Pressing The French

Pressing The French

Leaders of the American Jewish Congress have a message for critics of the group’s stance on French anti-Semitism: Let them eat cake.
A delegation of AJCongress leaders who visited France earlier this month said the country’s Jews heavily support the group’s tactics, which include an ad campaign criticizing the French for inaction on the eve of the Cannes film festival, and directing newspaper readers to a Web site,
Representatives of a French Jewish council, CRIF, had said during a visit to the United States that an aggressive stand by Jews in America could do more harm than good, and other Jewish groups here criticized the AJCongress stance.
But AJCongress president Jack Rosen said he sees a different outlook in France. "We found a good number of [Jewish] organizations who expressed far deeper concern than CRIF had represented when they came here, and [they] supported our positions," said Rosen, who returned to the United States one day before a right-wing extremist tried to assassinate President Jacques Chirac.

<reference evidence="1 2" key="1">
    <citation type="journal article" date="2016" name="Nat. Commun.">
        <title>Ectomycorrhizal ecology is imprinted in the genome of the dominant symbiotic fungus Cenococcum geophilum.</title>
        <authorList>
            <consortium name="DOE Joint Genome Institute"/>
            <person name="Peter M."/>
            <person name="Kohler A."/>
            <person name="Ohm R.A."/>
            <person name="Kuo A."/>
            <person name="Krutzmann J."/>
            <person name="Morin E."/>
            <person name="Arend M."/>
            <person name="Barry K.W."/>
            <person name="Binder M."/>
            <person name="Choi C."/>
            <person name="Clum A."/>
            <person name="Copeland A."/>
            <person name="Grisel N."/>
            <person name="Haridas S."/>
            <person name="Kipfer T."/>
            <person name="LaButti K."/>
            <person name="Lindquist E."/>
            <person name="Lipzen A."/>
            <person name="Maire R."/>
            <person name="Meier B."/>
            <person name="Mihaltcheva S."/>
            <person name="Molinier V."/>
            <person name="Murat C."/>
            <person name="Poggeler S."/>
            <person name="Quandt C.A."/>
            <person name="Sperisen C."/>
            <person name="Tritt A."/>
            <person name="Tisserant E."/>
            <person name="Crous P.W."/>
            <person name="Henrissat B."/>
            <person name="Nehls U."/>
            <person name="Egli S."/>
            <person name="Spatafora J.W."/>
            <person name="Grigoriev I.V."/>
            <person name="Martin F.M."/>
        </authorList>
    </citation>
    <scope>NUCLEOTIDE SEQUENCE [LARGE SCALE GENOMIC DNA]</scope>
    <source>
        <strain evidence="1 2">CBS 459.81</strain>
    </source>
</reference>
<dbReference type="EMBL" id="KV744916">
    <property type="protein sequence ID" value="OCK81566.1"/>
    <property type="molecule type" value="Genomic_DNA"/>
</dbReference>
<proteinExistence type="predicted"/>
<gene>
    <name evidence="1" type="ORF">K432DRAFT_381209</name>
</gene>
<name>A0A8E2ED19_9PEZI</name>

Rosen said the awareness of government leaders about the AJCongress campaign is proof it had an made impact. "They often had copies of our ads in the meetings and expressed their disapproval of our actions," said Rosen. "We also understand that Chirac told President Bush when he was there that he disapproved of the kinds of action on the part of the American Jewish Congress. I think we got their attention."
Rosen said the organization raised concerns about growing anti-Semitism in the nation’s large Muslim community, which he said was tolerated by the prior French government and "fueled by the media’s pro-Palestinian bias." He said the attack on Chirac may have been spurred by a lack of leadership against extremism, which "gives tacit approval to others to carry out their hatred."
He expressed optimism that the new government of Prime Minister Jean-Pierre Raffarin is taking a more aggressive stance, adding 1,200 new police officers to combat hate crimes. The progress of a bill that would double the penalties for hate crimes in the national assembly is also encouraging, said Rosen.
Last week, at a ceremony marking the 60th anniversary of the mass round-up of Parisian Jews during the Holocaust, Raffarin condemned the recent spate of anti-Jewish attacks and declared that France "has no place for anti-Semitism, racism and xenophobia."
The ceremony was held at the Velodrome d’Hiver bicycle stadium, where Jews were deported to concentration camps.

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